He is a dissheveled bedhead, two-foot-nine-inches of pyjama-clad little boy standing between me and the front door. “You no going to work today. It Saturday.”
He wants me home with him all of the time and I can never understand it; by the time that the weekend rolls around I feel so thinly-spread that I’m almost transparent, like I never get the chance to be the best Amber that I can be, the best mother that I can be. But I always try to ensure that their weekends are packed full of adventure, that we go out and DO things (I can either be exhausted in the house or go out and be exhausted at Winter Wonderland or on a nice amble through the woods), that we make time to play and to laugh a lot. I feel very strongly that at the weekend, Kirsty should get some time off from mothering and I should have my chance to shine; it is so good for my relationship with these little people to have them see me as The Mummy for a little while. Still, I know that I would be a better mother if I slept more, if exhaustion and anxiety didn’t sit like a constant leaden weight on my chest.
But last night, walking home in the dark, the rain-soaked pavements and flashing headlights gave the world a dream-like quality and I thought to myself that these are probably the best years of my life, my babies’ babyhoods; the years in which bearded men bring bounteous gifts, fairies steal teeth and mummies are gods and make everything better. My pace quickened as I thought of the four sleeping soundly in their beds, their mama waiting up for me, Josephine-dog half-sleeping at the foot of the stairs, one ear turned to the door. And I felt like such an idiot, smiling to myself in the rain, but I can’t help but feel happy when I remember how lucky we are.
I met the love of my life at fifteen years old, and we have four beautiful children who are healthy and kind. Sometimes I feel like I’m living in a modern-day fairy tale, and I’m frightened that if somebody jostles me too hard on the train, I’ll wake up, and my real life will be nothing like this.
I’ve written before about my compulsion to capture everything. During lengthy weeks at work, this is what I have to refer back to – photos and words on a page, documenting our weekend together. The boys are at an age now where they love to watch our DITL videos, which is a huge incentive to film, but for me there’s nothing like sitting down in the office on a Monday morning and changing my desktop background to reflect our most recent adventure.
We are working with Sony Xperia to explore the capabilities of the Xperia XZ1. Over the course of the next few weeks, I aim to challenge their key message of: Never miss a family moment again with the Xperia XZ1 smartphone and its ground-breaking Motion Eye™ Camera.
At the moment we are still getting to know our new mobile, so we brought it out with us on Sunday afternoon for a little test run and passed it and the DSLR back and forth as we documented our memories. You know my DSLR photography style already – I’ll identify the Sony images below.
A rare sighting of a still Poobum McBitey, captured on the Sony Xperia XZ1.
Above, Kirsty is photographing our tiny tribe with the Sony Xperia XZ1. Below, the consequent image.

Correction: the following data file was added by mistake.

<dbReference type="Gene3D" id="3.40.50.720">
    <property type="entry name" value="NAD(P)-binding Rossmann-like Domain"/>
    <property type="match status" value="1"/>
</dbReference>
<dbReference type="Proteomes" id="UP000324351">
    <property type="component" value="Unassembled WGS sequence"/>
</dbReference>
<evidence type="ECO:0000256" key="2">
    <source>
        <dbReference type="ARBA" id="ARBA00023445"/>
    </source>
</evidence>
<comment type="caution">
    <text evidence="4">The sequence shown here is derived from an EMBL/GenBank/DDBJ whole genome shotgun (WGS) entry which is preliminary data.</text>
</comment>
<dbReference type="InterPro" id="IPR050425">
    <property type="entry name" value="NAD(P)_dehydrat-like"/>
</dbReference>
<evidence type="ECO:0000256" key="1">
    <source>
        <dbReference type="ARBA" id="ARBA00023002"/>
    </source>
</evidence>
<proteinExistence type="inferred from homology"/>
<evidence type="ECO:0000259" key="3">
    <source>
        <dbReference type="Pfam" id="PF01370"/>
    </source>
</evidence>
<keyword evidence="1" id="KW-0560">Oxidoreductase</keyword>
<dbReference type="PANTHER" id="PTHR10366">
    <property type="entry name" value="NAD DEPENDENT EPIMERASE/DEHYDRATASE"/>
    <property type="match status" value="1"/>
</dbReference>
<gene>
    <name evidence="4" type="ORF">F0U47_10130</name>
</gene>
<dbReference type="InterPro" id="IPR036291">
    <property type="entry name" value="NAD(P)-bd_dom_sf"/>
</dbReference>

Me and my girls, taken on the Sony Xperia XZ1. Embla was sitting quite a bit further back then Olympia, but still – I can’t help but think that it sometimes looks as though there is about six months between these daughters of mine. They are just captivating at this age; Embla is our chocolate-box baby and her hair is just ridiculous, and Oly-Polly-Poobum is just all naughtiness and good cheer. I can’t help but want to capture every second of it.
Girls’ club! Taken on the Sony Xperia.
Oh, golly. I dream of family photographs where everybody is looking at the camera and nobody is crying! This was captured on the Sony Xperia XZ1. It’s invaluable for selfies; you just can’t get everyone in with the DSLR and even if you could, it’s too heavy to hold. It makes such a difference to be able to easily document yourself in the moment – now if only everyone would smile!
Gorgeous backlight! This too was taken on the Sony Xperia XZ1.
Baby cuddles, documented on the Sony Xperia XZ1. This was taken in low-light conditions, in the woods – I was quite impressed.
A Sony Xperia XZ1 snap of mummy and Josephine-dog.
My first impressions of the Sony Xperia XZ1 are positive. It lives up to the promise of ‘never miss a family moment again’. For us, the convenience factor of the Sony Xperia XZ1 is the big lure; what you lose in not taking the DSLR with its raw-editing capabilities, you gain in the ease with which you can capture a perfect moment on your phone. With its Motion Eye™ camera recording 960 frames per second, we found that the XZ1 camera needed minimal set-up and consistently delivered sharp, focused shots.
As the main photographer in the family, one of the things that I like best about having a reliable camera on my phone is that I can pass it to anyone. Whilst the Sony Xperia XZ1 can be utilised on manual mode much as the DSLR, it also has a very smart ‘auto’ mode. Consequently my partner, who takes up the DSLR under duress (but does a cracking job of it I might add!) is far more enthusiastic about documenting her own day with the Sony Xperia XZ1 and I find myself in front of the camera and featuring more frequently in my children’s childhoods.
Documented in our dream.
To me, that’s the most important thing.
What features of the XZ1 would you like me to test?
This post was commissioned by Sony Xperia, but all thoughts are entirely our own.